Wolf’s Lair, Fuehrer HQ, East Prussia · August 23, 1941
On this date in 1941 at his concealed East Prussian “Fuehrer Headquarters” in the Rastenburg swamps, Adolf Hitler made a decision that doomed Operation Barbarossa—his planned liquidation of the Soviet Union. Barbarossa had been launched two months earlier, on June 22. But after three weeks of disagreeing with his generals regarding the most urgent objectives of his campaign (Leningrad [today's St. Petersburg]), because of its key position on the Baltic; Kiev, capital of the agriculturally rich Ukraine and gateway to the Caucasus oilfields; or Moscow, center of Soviet political power), Hitler ordered Field Marshal Fedor von Bock’s Army Group Center to make a ninety-degree turn and march south to the Ukraine. War, he chided his generals, was above all an economic event. The generals, von Bock and particularly Gen. Heinz Guderian, who had held a field command during the invasion of Poland, where he was able to perfect the idea of lightning war (blitzkrieg) and used it spectacularly in the opening months of Barbarossa, complied. But they sensed that, after expending enormous energies, men, and materiel that would be involved in taking the Ukraine, they would have to fight a winter campaign to take Moscow. (Guderian had been poised to assault Moscow after his 2nd Panzer Group captured Smolensk, 250 miles west of the Soviet capital, on July 16, 1941.) Operation Typhoon, the Axis assault on Moscow, began on the last day of September. Arrayed against Moscow was roughly half of Germany’s Eastern Front force, outnumbering the defenders in almost all respects. But snowfalls, which began on October 6, favored the defenders. Before mud could freeze to the advantage of the mechanized German advance, the Soviets had strengthened the capital’s defenses. Once the full fury of the Russian winter struck, which was the coldest in over 50 years, the Axis armies quickly became unable to conduct further combat operations, with more casualties resulting from cold weather than from battle. The Soviet counteroffensive soon drove the Axis armies into retreat. Operation Typhoon was Hitler’s first major land defeat, and it marked the beginning of the failure of Guderian’s blitzkrieg as a strategy. Of the three Soviet cities fixed in Barbarossa’s crosshairs, only Kiev succumbed to the Germans.
German Invasion of the Soviet Union Stopped Cold by 1941 Russian Winter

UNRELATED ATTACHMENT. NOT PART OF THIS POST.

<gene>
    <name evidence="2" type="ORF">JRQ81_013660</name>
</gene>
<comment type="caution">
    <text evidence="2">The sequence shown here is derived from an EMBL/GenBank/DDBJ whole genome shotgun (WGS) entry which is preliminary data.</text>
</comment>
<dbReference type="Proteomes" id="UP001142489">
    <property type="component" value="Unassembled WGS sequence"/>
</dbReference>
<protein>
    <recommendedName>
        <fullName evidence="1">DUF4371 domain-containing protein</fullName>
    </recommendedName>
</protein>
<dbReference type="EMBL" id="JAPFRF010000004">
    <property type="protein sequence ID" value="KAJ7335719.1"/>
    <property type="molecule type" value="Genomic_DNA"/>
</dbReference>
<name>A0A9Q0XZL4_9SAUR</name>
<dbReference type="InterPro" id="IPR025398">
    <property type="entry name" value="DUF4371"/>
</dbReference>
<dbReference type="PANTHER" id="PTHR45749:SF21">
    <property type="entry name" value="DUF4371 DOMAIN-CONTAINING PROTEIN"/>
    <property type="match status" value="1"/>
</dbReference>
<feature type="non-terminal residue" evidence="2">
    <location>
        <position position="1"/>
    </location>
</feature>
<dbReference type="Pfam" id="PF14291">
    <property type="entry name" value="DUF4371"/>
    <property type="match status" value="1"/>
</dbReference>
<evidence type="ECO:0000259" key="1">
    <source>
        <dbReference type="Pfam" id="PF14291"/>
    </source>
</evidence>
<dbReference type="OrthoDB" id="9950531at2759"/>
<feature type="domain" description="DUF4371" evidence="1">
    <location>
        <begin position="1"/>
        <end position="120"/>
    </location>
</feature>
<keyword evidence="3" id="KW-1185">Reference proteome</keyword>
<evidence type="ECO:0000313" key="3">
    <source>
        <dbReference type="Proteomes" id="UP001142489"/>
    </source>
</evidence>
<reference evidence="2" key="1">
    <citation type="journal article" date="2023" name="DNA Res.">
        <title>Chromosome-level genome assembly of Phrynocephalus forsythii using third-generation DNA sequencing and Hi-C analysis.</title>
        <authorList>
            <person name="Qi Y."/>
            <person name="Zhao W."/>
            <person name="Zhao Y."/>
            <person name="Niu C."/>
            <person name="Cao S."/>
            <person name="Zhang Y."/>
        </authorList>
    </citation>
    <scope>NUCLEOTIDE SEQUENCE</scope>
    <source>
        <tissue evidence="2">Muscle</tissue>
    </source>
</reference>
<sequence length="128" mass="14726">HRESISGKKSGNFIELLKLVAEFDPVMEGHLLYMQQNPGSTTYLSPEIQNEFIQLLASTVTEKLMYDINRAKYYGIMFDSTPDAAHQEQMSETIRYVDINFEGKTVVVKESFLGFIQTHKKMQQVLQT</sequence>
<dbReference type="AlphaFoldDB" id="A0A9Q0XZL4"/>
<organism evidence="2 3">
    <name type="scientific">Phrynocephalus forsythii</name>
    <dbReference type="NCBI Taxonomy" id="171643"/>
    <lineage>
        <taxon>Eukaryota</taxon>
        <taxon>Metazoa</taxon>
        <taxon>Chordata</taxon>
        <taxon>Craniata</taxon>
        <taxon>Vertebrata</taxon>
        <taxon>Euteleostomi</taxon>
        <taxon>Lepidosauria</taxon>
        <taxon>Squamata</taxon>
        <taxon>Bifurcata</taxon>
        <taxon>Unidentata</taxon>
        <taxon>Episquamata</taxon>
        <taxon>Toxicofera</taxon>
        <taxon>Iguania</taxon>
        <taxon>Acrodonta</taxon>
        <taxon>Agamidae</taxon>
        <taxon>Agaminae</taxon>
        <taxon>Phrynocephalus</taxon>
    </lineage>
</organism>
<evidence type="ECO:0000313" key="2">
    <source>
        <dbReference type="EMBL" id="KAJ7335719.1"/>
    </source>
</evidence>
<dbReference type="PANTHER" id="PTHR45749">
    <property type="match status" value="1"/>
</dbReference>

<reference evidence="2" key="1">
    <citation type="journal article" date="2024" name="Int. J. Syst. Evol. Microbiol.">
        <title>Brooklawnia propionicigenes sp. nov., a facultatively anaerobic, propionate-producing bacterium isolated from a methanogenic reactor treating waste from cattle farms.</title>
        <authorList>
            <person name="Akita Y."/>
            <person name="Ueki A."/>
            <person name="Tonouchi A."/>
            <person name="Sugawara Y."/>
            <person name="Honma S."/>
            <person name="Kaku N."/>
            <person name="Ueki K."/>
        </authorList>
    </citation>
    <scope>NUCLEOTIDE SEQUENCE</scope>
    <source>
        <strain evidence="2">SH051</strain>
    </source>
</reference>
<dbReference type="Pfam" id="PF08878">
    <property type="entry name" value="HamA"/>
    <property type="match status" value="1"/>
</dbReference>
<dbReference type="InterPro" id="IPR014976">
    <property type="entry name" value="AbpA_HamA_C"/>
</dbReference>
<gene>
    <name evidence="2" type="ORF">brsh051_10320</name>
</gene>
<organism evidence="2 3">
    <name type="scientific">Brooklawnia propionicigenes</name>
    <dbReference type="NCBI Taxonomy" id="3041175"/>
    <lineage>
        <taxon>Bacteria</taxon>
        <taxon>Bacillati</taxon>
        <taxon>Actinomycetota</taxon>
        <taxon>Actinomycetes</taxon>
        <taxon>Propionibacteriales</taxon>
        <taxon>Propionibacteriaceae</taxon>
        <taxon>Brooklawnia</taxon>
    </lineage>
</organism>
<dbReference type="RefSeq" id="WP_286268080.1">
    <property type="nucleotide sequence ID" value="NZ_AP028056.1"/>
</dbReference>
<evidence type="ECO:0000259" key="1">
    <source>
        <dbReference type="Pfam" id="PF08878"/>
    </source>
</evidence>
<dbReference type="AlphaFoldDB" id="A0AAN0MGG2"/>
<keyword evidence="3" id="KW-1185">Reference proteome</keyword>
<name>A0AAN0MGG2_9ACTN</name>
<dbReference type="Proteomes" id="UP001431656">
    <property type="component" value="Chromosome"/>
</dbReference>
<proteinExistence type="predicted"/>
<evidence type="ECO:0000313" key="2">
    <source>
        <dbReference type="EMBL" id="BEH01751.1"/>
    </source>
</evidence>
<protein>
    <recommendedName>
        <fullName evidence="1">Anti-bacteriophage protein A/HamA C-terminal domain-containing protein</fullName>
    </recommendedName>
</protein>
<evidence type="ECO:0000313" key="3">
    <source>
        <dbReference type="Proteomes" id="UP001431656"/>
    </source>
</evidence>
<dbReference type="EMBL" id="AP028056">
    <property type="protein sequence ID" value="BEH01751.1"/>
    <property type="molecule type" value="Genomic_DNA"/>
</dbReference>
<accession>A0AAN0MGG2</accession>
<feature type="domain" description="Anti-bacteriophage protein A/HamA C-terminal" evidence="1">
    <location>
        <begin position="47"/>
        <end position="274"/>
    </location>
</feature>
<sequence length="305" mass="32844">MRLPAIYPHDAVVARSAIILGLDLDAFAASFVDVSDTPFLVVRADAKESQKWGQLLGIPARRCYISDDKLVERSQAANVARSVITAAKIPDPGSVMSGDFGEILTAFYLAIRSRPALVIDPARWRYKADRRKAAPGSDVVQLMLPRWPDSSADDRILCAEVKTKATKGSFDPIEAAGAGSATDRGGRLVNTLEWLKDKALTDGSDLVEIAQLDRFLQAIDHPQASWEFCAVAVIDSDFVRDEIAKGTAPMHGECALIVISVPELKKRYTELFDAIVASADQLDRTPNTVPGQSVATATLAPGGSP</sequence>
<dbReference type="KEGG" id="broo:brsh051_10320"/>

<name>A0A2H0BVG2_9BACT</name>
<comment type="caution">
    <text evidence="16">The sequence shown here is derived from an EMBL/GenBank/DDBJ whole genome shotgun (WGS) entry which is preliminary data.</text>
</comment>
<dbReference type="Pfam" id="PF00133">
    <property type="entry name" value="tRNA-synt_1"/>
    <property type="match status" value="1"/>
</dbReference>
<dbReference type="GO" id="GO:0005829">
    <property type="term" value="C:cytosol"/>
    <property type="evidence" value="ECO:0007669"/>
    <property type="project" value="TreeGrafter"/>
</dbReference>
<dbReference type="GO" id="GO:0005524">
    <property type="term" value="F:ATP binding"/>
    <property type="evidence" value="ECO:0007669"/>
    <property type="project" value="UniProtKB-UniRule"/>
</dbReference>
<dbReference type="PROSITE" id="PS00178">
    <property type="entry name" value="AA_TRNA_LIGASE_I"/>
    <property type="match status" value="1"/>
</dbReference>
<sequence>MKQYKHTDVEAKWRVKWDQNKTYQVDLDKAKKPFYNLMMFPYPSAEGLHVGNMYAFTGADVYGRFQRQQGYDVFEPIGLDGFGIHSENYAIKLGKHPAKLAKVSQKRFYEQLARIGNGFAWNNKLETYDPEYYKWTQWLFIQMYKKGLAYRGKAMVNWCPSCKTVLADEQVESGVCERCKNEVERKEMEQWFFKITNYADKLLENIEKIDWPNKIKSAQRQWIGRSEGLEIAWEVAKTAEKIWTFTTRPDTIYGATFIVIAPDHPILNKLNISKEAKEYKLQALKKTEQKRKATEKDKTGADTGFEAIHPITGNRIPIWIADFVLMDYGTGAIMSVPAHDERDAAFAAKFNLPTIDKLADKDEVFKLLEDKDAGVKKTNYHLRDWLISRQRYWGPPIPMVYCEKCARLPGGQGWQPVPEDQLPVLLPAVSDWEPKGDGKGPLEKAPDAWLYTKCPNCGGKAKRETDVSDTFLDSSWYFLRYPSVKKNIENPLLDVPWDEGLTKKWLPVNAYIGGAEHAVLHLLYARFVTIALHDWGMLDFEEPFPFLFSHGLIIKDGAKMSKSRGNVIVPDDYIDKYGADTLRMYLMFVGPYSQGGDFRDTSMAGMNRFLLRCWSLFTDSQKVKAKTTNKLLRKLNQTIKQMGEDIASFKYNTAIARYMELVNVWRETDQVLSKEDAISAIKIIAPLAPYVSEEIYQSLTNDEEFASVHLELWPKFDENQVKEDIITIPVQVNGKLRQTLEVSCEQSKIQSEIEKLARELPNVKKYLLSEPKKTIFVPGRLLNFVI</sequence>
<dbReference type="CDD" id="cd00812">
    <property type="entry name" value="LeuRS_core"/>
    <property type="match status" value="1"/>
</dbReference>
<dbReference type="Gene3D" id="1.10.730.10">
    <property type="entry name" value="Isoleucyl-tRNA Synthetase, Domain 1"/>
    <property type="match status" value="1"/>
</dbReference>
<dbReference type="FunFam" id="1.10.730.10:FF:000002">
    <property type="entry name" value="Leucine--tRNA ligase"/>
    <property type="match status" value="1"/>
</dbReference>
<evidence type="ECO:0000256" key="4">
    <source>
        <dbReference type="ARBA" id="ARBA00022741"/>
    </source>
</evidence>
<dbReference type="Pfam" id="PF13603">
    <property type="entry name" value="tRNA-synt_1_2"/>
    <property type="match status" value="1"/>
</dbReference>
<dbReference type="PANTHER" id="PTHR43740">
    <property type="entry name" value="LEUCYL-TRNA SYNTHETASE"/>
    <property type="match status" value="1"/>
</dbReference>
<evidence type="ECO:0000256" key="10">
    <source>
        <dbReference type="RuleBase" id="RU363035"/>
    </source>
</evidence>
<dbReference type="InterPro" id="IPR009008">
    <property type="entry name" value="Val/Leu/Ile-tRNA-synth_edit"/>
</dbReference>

Above: Map of German operations against the Soviet Union, June 22 to December 5, 1941. Operation Barbarossa was the largest military operation in history in both manpower and casualties.
Left: Armed with heavy shovels, a hastily assembled work force of Moscow women, teenagers, and elderly men gouge a huge tank moat out of the earth to halt German panzers (armored units) advancing on the Soviet capital. In the feverish effort to save the city, some 250,000 citizens labored from mid-October until late November digging ditches and building other obstructions. When completed, the ditches extended more than 100 miles.
Right: Muscovites installed anti-tank barricades on city streets in October 1941. Between October and the end of November, the capital remained within reach of German panzers, which never came. Moscow was, however, the object of massive air raids, though these caused only limited damage because of extensive anti-aircraft defenses and effective civilian fire brigades.
Left: German soldiers pull a staff car through heavy mud on a Russian road, November 1941. Hitler, arrogant and ruinously overconfident owing to his blitz of successes in Western Europe, expected a victory in the east within a few months, and therefore he did not prepare his Wehrmacht for a campaign that might last into a wet late fall, much less a bitterly cold winter. The assumption that the Soviet Union would quickly capitulate proved to be his, and Nazi Germany’s, tragic undoing.
Right: On December 2, 1941, the first blizzards of the Russian winter began just as one unit of the Wehrmacht caught glimpse of the spires of Moscow’s Kremlin 15 miles away. That same day a reconnaissance battalion crept to within 5 miles of Moscow, but that was as close to the military prize as any Wehrmacht unit managed. In this photo a Panzer IV tank in white camouflage is stranded in deep Russian snow as its crew attempts to free it. At the right edge of the photo is a war correspondent who filmed the scene for audiences back in Germany.
Left: A German soldier with machine-pistol and white winter coat tugs at a horse pulling a cart in a snow-covered landscape west of Moscow. Horse-drawn supply transports as well as combat units were equally stopped by first autumn mud, then deep winter snow and arctic temperatures. Heinz Guderian wrote in his journal: “The offensive on Moscow failed. . . . We underestimated the enemy’s strength, as well as his size and climate. Fortunately, I stopped my troops on 5 December, otherwise the catastrophe would be unavoidable.” For his efforts Guderian was relieved, along with 40 other generals, of his command on December 26, 1941.
Right: Two German soldiers in heavy snow on guard duty west of Moscow, December 1941. December’s low temperature reached -20°F. More than 130,000 cases of frostbite were reported among German soldiers. The same weather hit Soviet troops, but they were better prepared for the cold.
Following Initial Successes, Hitler’s Wehrmacht Prepares to Advance on Moscow